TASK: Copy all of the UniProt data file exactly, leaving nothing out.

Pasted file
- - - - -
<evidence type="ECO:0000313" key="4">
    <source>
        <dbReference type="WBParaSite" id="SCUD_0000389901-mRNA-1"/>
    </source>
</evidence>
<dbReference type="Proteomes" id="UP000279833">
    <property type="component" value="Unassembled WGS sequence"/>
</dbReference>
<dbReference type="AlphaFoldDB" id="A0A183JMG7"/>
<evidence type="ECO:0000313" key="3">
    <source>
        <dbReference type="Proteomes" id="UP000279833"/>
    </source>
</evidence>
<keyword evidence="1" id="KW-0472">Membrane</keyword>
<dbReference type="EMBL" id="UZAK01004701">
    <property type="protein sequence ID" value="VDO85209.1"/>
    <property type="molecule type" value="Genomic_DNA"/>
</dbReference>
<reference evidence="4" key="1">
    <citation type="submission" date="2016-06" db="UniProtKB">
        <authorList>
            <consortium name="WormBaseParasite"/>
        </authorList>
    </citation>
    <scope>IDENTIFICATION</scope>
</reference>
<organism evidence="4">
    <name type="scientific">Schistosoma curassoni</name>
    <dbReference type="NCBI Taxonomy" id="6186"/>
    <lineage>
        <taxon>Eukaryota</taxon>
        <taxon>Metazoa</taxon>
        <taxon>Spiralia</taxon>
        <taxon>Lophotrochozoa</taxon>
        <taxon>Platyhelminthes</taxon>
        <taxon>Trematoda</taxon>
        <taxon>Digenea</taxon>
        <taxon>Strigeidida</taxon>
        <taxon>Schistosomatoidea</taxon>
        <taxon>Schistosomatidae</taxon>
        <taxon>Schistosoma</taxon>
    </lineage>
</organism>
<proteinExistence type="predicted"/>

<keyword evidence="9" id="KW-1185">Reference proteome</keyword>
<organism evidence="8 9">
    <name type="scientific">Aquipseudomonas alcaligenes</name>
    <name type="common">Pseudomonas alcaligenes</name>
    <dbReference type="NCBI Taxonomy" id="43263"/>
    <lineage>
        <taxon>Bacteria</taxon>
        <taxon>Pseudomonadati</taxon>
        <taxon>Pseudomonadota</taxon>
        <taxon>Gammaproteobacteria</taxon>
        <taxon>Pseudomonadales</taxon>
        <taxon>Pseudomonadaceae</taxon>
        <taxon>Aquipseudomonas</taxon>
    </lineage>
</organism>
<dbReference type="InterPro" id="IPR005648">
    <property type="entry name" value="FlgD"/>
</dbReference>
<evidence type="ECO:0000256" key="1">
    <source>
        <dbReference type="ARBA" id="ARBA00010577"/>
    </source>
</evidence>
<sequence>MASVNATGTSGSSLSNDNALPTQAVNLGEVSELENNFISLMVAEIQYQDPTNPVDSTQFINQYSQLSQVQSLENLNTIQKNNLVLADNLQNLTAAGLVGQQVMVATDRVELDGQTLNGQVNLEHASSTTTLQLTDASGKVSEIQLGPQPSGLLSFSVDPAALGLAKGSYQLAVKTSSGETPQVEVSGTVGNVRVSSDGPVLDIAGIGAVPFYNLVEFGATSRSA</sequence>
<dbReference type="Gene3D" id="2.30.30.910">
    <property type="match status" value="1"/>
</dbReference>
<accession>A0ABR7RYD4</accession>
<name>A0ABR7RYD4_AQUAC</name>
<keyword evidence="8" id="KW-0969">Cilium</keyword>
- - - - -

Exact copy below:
<evidence type="ECO:0000313" key="4">
    <source>
        <dbReference type="WBParaSite" id="SCUD_0000389901-mRNA-1"/>
    </source>
</evidence>
<dbReference type="Proteomes" id="UP000279833">
    <property type="component" value="Unassembled WGS sequence"/>
</dbReference>
<dbReference type="AlphaFoldDB" id="A0A183JMG7"/>
<evidence type="ECO:0000313" key="3">
    <source>
        <dbReference type="Proteomes" id="UP000279833"/>
    </source>
</evidence>
<keyword evidence="1" id="KW-0472">Membrane</keyword>
<dbReference type="EMBL" id="UZAK01004701">
    <property type="protein sequence ID" value="VDO85209.1"/>
    <property type="molecule type" value="Genomic_DNA"/>
</dbReference>
<reference evidence="4" key="1">
    <citation type="submission" date="2016-06" db="UniProtKB">
        <authorList>
            <consortium name="WormBaseParasite"/>
        </authorList>
    </citation>
    <scope>IDENTIFICATION</scope>
</reference>
<organism evidence="4">
    <name type="scientific">Schistosoma curassoni</name>
    <dbReference type="NCBI Taxonomy" id="6186"/>
    <lineage>
        <taxon>Eukaryota</taxon>
        <taxon>Metazoa</taxon>
        <taxon>Spiralia</taxon>
        <taxon>Lophotrochozoa</taxon>
        <taxon>Platyhelminthes</taxon>
        <taxon>Trematoda</taxon>
        <taxon>Digenea</taxon>
        <taxon>Strigeidida</taxon>
        <taxon>Schistosomatoidea</taxon>
        <taxon>Schistosomatidae</taxon>
        <taxon>Schistosoma</taxon>
    </lineage>
</organism>
<proteinExistence type="predicted"/>

<keyword evidence="9" id="KW-1185">Reference proteome</keyword>
<organism evidence="8 9">
    <name type="scientific">Aquipseudomonas alcaligenes</name>
    <name type="common">Pseudomonas alcaligenes</name>
    <dbReference type="NCBI Taxonomy" id="43263"/>
    <lineage>
        <taxon>Bacteria</taxon>
        <taxon>Pseudomonadati</taxon>
        <taxon>Pseudomonadota</taxon>
        <taxon>Gammaproteobacteria</taxon>
        <taxon>Pseudomonadales</taxon>
        <taxon>Pseudomonadaceae</taxon>
        <taxon>Aquipseudomonas</taxon>
    </lineage>
</organism>
<dbReference type="InterPro" id="IPR005648">
    <property type="entry name" value="FlgD"/>
</dbReference>
<evidence type="ECO:0000256" key="1">
    <source>
        <dbReference type="ARBA" id="ARBA00010577"/>
    </source>
</evidence>
<sequence>MASVNATGTSGSSLSNDNALPTQAVNLGEVSELENNFISLMVAEIQYQDPTNPVDSTQFINQYSQLSQVQSLENLNTIQKNNLVLADNLQNLTAAGLVGQQVMVATDRVELDGQTLNGQVNLEHASSTTTLQLTDASGKVSEIQLGPQPSGLLSFSVDPAALGLAKGSYQLAVKTSSGETPQVEVSGTVGNVRVSSDGPVLDIAGIGAVPFYNLVEFGATSRSA</sequence>
<dbReference type="Gene3D" id="2.30.30.910">
    <property type="match status" value="1"/>
</dbReference>
<accession>A0ABR7RYD4</accession>
<name>A0ABR7RYD4_AQUAC</name>
<keyword evidence="8" id="KW-0969">Cilium</keyword>